Sony Vaio Z review: First Look

We take a sneak peek at the new Sony Vaio Z ultraportable laptop which is unbelievably light and makes clever use of Intel's Light Peak technology.

Thunderbolt is one of the most exciting technologies we've seen recently, but until now the incredibly fast data transfer technology has been seen only on Apple's Macintosh range of computers. Sony has just announced an impressively light ultraportable laptop with a Thunderbolt port, which isn't really a Thunderbolt port, for attaching an external graphics card.

The new Vaio Z is incredibly light for a 13.3in ultraportable laptop. At just under 1.2kg it's only a touch heavier than most netbooks and it's very thin too. We have our concerns about the robustness of the chassis which flexed under pressure more than we'd like, but the carbon fibre build will hopefully prove sturdy enough for life on the road.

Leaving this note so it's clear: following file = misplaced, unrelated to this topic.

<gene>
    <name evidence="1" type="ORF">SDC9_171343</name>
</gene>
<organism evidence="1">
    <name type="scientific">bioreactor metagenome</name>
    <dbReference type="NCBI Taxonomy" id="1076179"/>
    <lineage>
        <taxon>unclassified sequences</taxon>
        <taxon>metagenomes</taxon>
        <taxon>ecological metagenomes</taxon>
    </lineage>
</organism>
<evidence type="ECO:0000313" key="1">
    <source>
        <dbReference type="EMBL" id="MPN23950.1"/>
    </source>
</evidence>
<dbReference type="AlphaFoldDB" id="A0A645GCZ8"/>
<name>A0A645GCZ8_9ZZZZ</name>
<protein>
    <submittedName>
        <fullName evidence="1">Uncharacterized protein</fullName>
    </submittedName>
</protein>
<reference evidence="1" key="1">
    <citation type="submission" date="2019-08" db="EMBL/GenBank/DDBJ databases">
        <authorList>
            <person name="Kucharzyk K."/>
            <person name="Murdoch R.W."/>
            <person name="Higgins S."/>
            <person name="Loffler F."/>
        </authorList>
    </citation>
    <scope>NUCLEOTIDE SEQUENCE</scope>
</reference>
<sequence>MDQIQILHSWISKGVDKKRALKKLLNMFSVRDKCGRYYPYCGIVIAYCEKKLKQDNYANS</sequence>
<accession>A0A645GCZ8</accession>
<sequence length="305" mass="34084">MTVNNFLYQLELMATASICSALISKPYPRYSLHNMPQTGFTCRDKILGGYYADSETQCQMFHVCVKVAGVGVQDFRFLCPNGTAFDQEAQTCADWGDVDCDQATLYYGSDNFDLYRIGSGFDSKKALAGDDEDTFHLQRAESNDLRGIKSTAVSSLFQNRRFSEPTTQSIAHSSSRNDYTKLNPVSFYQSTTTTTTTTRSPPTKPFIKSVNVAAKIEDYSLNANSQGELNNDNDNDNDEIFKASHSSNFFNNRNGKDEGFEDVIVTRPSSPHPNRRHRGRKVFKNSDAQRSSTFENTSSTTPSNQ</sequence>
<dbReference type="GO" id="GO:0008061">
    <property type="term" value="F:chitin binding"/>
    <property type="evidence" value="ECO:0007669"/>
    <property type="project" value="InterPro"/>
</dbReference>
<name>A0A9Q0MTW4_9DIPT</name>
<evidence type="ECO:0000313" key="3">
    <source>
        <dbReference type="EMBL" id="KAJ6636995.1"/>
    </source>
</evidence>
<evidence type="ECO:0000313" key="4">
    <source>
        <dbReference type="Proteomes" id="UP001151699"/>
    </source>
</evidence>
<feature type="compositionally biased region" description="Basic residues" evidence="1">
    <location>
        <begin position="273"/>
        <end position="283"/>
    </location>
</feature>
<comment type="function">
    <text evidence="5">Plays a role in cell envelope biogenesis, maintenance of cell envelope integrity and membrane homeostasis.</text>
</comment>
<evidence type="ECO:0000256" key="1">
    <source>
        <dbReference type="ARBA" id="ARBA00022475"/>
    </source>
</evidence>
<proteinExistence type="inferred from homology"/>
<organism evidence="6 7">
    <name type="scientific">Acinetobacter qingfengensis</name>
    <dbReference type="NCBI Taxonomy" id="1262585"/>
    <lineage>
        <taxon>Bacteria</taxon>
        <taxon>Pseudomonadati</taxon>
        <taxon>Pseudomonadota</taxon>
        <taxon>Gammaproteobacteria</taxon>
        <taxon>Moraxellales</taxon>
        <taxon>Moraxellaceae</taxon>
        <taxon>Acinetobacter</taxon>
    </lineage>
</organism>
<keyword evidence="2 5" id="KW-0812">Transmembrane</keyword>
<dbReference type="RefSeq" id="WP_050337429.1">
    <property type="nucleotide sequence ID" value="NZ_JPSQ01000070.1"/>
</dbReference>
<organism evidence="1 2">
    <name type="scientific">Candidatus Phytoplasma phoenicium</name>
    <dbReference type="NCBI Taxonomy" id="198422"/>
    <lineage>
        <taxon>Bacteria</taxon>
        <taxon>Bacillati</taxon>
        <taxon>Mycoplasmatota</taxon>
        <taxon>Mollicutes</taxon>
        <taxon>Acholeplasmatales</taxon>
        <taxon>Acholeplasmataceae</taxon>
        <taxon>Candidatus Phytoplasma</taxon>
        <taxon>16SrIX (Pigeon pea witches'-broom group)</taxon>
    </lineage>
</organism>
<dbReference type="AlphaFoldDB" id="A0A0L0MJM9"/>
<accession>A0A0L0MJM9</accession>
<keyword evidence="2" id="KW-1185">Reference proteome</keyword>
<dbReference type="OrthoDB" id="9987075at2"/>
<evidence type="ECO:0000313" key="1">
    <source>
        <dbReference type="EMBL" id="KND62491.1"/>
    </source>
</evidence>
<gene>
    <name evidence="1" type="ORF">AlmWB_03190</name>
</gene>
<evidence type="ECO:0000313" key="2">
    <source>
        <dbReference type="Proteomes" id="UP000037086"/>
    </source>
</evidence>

The rear of the Power Media Dock for the Sony Vaio Z

Alongside the Ethernet, HDMI, VGA and USB2 connectors is the Thunderbolt port. Unlike Apple's and Intel's implementation, which takes the form of a Mini DisplayPort-compatible connector, Sony has decided to use a USB3 port. The underlying technology is still the same as Thunderbolt - Intel's Light Peak but since it doesn't use the Mini DisplayPort connector, it can't be branded as Thunderbolt. Perversely, squeezing Light Peak into a USB3 connector is against the rules set by the USB Implementers Forum, so it can't be branded as USB3 either.

Alongside compatibility with USB3, its main use will be for connecting an included Power Media Dock. This Dock is a combination DVD writer, port replicator and graphics card with USB2, USB3, Ethernet, HDMI and VGA ports. It also has a pass-through connector the power port for recharging the laptop's battery since it uses the power port on the laptop. When connected to the Vaio Z, the laptop switches away from its integrated Intel graphics chip and uses the Dock's dedicated AMD Radeon 6650M chip instead which should be much more powerful.

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